Learning from bats: ERC Synergy Grant 2023 for Senckenberg genomicist Prof. Michael Hiller

Diseases due to infections or ageing pose major challenges to humanity worldwide, be it from a medical, health policy, economic or emotional perspective. Interdisciplinary and innovative research approaches are needed to find solutions. In a joint research project, four scientists, including Prof. Dr. Michael Hiller from the Senckenberg Society for Nature Research, want to show that nature can serve as a helpful model. Therefore, they are looking at the longevity and disease resistance of bats. The international team received an ERC Synergy Grant of around 12 million euros from the European Research Council for the „BATPROTECT“ project, which will run for six years.

A long life without health impairments or the containment of infectious diseases are goals for which research has not yet found any overarching solutions despite all the progress made. One group of animals, however, seems to have a solution for both sets of issues: bats. These flying mammals exhibit exceptional longevity with hardly any signs of age-related diseases. They also benefit from a uniquely adapted immune system: although they often carry viruses that can even be lethal to other organisms, infections in bats proceed without symptoms.

Four scientists covering different disciplines – biology, genomics, immunology, and gerontology – now want to shed light on these special characteristics of bats together with their teams. The overarching goal of their project „BATPROTECT“ is to achieve a breakthrough in understanding the molecular basis of the extended life expectancy and disease resistance of bats to find new ways to improve human health and disease progression in the future.

„We will sequence the genome of 150 bat species in the highest quality. This will provide a basis for further investigations using new immunological, bioinformatic, cellular and molecular tools and methods,“ reports Michael Hiller, Professor of Comparative Genomics at Senckenberg and Goethe University, and spokesperson of the Hessian LOEWE Centre for Translational Biodiversity Genomics (LOEWE-TBG). „We want to characterise ageing processes in bats and understand how they differ between long-lived and short-lived bat species and to other mammals.“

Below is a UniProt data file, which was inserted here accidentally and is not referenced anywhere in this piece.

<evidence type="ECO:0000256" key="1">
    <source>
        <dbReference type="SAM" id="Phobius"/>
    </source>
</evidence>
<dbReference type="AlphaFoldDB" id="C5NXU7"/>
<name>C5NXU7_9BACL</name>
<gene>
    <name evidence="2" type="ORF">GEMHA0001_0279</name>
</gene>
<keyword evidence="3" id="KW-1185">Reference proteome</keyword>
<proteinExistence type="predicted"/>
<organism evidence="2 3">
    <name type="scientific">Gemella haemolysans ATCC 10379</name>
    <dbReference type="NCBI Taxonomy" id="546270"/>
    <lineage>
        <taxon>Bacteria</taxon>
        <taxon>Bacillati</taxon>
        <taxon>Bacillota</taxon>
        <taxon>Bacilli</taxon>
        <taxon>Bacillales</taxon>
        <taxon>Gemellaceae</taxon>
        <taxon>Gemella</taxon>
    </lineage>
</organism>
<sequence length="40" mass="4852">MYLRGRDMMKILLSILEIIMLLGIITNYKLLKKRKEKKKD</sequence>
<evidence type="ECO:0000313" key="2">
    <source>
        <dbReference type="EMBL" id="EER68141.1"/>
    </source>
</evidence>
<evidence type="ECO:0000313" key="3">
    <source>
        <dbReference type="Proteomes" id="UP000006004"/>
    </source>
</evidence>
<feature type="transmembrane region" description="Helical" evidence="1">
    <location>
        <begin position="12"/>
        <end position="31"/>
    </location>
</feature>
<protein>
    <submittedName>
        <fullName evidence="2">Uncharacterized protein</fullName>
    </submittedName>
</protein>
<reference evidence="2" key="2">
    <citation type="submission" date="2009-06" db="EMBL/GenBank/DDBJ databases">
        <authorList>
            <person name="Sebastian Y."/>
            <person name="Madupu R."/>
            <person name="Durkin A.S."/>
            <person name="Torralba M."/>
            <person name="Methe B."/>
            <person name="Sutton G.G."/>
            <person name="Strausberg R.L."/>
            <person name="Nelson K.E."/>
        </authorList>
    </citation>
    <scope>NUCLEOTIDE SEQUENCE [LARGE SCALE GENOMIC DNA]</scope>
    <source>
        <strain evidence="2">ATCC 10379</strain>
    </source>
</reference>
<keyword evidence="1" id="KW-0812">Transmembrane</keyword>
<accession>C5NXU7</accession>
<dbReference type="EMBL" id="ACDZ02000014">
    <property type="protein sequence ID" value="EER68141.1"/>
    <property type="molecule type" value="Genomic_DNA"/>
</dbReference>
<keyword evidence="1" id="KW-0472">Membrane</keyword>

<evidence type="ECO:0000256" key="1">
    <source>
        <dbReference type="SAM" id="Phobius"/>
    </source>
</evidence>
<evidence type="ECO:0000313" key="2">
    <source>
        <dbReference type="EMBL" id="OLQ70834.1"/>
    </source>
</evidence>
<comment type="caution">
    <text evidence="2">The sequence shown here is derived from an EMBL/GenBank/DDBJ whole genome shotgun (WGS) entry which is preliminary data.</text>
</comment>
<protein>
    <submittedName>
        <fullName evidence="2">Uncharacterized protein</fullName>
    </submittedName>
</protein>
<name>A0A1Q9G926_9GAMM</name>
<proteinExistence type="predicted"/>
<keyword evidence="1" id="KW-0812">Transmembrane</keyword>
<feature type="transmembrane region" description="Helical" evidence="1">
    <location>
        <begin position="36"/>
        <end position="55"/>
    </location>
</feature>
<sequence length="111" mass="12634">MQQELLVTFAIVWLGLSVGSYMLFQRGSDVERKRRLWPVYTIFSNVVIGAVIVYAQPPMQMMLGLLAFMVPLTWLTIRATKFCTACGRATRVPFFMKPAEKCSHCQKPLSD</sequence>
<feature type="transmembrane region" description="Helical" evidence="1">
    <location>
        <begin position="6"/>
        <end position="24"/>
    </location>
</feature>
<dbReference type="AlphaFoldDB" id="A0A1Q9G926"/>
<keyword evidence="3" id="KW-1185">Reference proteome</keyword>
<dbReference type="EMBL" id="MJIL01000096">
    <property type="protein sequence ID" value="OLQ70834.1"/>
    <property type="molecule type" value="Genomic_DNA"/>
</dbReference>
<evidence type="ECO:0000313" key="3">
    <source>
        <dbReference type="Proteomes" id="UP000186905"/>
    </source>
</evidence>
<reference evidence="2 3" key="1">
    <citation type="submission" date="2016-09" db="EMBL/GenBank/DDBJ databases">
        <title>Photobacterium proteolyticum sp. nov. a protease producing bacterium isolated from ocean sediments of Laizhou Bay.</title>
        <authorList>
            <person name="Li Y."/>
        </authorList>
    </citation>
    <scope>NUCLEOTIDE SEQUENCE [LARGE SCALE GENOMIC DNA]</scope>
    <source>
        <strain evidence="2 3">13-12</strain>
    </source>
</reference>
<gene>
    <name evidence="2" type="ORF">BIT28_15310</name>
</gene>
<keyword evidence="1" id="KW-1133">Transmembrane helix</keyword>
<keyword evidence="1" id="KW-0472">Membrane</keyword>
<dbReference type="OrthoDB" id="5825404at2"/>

The research team aims to help pave the way for future therapeutics. „Receiving one of the coveted ERC Synergy Grants gives us the opportunity to achieve a fundamental understanding of long life expectancy and disease resistance. This is only possible through interdisciplinary research. I am very much looking forward to intensifying research on bats, which my team and I have already focused on for several years, and to incorporating new perspectives,“ says Hiller, looking to the future.

The project „BATPROTECT. Learning from Bats: New Strategies to Extend Healthspan and Improve Disease Resistance“ involves in addition to Hiller the bat biology expert and ageing researcher Prof. Emma Teeling from University College Dublin in Ireland, the immunologist and virus expert Prof. Linfa Wang from Duke-NUS Medical School in Singapore, and the ageing researcher Prof. Björn Schumacher from the Institute for Genome Stability in Ageing and Disease at the CECAD Research Centre in Cologne.

ERC research funding
The European Research Council (ERC) is an institution established by the European Commission to fund basic and excellent research. The ERC is funded through the EU Framework Programme for Research and Innovation „Horizon Europe“.
The aim of ERC funding is to support the best and most creative scientists to discover and explore new approaches in all disciplines. In particular, interdisciplinary approaches that transcend the boundaries of their discipline are welcomed as promising for innovation.

ERC Synergy Grants

ERC Synergy Grants are aimed at groups of two to four scientists who are planning to jointly implement a new research project. Funding is provided for projects that lead to discoveries at interfaces between established disciplines and to substantial advances at the frontiers of knowledge. A prerequisite for a Synergy Grant is that the project is only possible and promising through the collaboration of the researchers. In addition, excellent research experience must be demonstrated by the individual team members.

Further information:


Genomicist Prof. Michael Hiller and three other scientists receive a Synergy Grant 2023 from the European Research Council for their joint project „BATPROTECT“.
Photo: Sven Tränkner/Senckenberg Society for Nature Research

Im Projekt wird die Langlebigkeit und Krankheitsresistenz von Fledermäusen – hier die in deutschen Laubwäldern verbreitete Bechsteinfledermaus (Myotis bechsteinii) – als Vorbild für die menschliche Gesundheit erforscht

In the project, the longevity and disease resistance of bats – here the Bechstein’s bat (Myotis bechsteinii), which is common in German deciduous forests – is being researched as a model for human health.
Photo: Gilles San Martin, Wikimedia Commons, Licence CC BY-SA 2.0 DEED